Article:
The ability to create an account is public and can be done by anyone who visits the website.

I hope this is the correct SE to ask this, but was doubting between here and code review. This seemed the better option. Let me know if I was wrong

how to calculate hash rate of your rig?

First going the easy way, I would use any online calculator but most of these mining calculators require the hash rate of my device. I am unable to find a suitable answer or a guide to easily compute this value for any device given its configurations. Will that be possible?


When I go to these online calculator sites, they again cross question me about the hash rate/ hashing power. I need to determine this value and feed in to these sites so that I can get the desired result. (e.g. I want to know whether it is easy to calculate these values with some information about your machine like the processor, GPUs and all, how much time I am gonna run it. I know the calculator sites need the power input of the device.

How to dynamically generate the hash value of a file while it gets downloaded from any website?

I’ve tried generating the hash value of a file that is trying to get downloaded and compared it against the list of hash values, and if there is a match then it doesn’t get downloaded.Here i have manually given the details of websites url and the file that needs to be downloaded. Now i need this to be happen dynamically i.e whenever a file from any website is trying to get downloaded then its hash value should be generated and if it matches with the list of hash values available then it shouldn’t get downloaded otherwise it can download.

I hope you understood my problem statement and I request you to help me in solving it.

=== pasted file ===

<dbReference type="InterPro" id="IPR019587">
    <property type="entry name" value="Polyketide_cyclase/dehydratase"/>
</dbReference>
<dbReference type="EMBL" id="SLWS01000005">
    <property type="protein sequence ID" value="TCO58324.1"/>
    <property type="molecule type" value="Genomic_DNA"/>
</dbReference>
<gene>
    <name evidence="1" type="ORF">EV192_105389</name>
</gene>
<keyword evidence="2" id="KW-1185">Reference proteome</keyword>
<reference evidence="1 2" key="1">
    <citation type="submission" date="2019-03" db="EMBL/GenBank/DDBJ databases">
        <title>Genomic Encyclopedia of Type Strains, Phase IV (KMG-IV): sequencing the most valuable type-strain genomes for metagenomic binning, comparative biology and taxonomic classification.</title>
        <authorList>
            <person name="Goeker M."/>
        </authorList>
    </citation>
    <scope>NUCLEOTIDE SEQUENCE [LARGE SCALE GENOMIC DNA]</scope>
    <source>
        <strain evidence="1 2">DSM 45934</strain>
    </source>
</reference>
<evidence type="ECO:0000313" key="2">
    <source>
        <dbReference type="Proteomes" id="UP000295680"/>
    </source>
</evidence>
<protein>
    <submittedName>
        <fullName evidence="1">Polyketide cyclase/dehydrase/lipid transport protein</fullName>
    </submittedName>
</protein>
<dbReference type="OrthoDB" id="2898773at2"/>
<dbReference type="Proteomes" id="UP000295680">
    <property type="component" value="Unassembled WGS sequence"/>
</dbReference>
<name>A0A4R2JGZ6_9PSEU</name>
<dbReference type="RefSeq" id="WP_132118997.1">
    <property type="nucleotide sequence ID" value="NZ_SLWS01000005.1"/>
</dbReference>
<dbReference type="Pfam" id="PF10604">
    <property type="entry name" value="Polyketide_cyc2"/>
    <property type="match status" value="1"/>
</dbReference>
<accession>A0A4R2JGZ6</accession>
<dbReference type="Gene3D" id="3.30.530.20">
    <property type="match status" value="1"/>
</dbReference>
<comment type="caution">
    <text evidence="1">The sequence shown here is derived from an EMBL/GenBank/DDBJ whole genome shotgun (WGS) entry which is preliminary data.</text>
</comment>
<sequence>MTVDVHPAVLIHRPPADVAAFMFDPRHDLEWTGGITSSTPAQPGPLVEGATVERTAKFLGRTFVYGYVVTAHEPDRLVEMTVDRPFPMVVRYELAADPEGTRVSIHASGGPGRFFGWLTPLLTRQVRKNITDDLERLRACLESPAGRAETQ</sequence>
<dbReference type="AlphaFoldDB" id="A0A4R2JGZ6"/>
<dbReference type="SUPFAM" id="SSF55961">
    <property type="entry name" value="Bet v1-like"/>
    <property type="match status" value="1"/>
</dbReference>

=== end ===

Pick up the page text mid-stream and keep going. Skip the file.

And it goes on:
What is Bitcoin’s “genesis hash”?

From Lightning Network documentation:

Used in several of the BOLT documents to denote the genesis hash of a target blockchain. This allows nodes to create and reference channels on several blockchains. Nodes are to ignore any messages that reference a chain_hash that are unknown to them. Unlike bitcoin-cli, the hash is not reversed but is used directly.

For the main chain Bitcoin blockchain, the chain_hash value MUST be (encoded in hex): 6fe28c0ab6f1b372c1a6a246ae63f74f931e8365e15a089c68d6190000000000.

However this wiki entry about Bitcoin’s genesis block has

GetHash() = 0x000000000019d6689c085ae165831e934ff763ae46a2a6c172b3f1b60a8ce26f

Indeed, inputting the latter value into yields Block 0, while the former value cannot be found on

Why does the value 6fe28c0ab6f1b372c1a6a246ae63f74f931e8365e15a089c68d6190000000000 appear in Lightning Network as “Bitcoin’s genesis hash”?

Identify an unknown hash hash

I need some help to decode this hash. One APP send all data like this request and this data it’s decoded on server. Now… how to decode this?





Drupal hash salt / private key is changing?

I’ve created a token that I store in database, here is how I create my token :

$  token = drupal_hmac_base64($  pid . " " . $  order_id . " " . $  solde, drupal_get_private_key() . drupal_get_hash_salt()); 

And then when a user go to my url that looks like that : 

With the token and another value : order_id, I get the line in my database with the order_id and then I create a new token :

$  new_token = drupal_hmac_base64($  pid . " " . $  order->order_id . " " . $  solde, drupal_get_private_key() . drupal_get_hash_salt()); 

I compare these two tokens just for a verification to grant the access or not.

This works fine but couple days after when I try to go on a link the access doesn’t work anymore. When I look at the new_token generated for verification it’s not the same ! But the value used to make this token (pid, order_id and solde) are the same, so here is why I ask my question.

Does the drupal_get_hash_salt() or drupal_get_private_key() can return different values in the time ?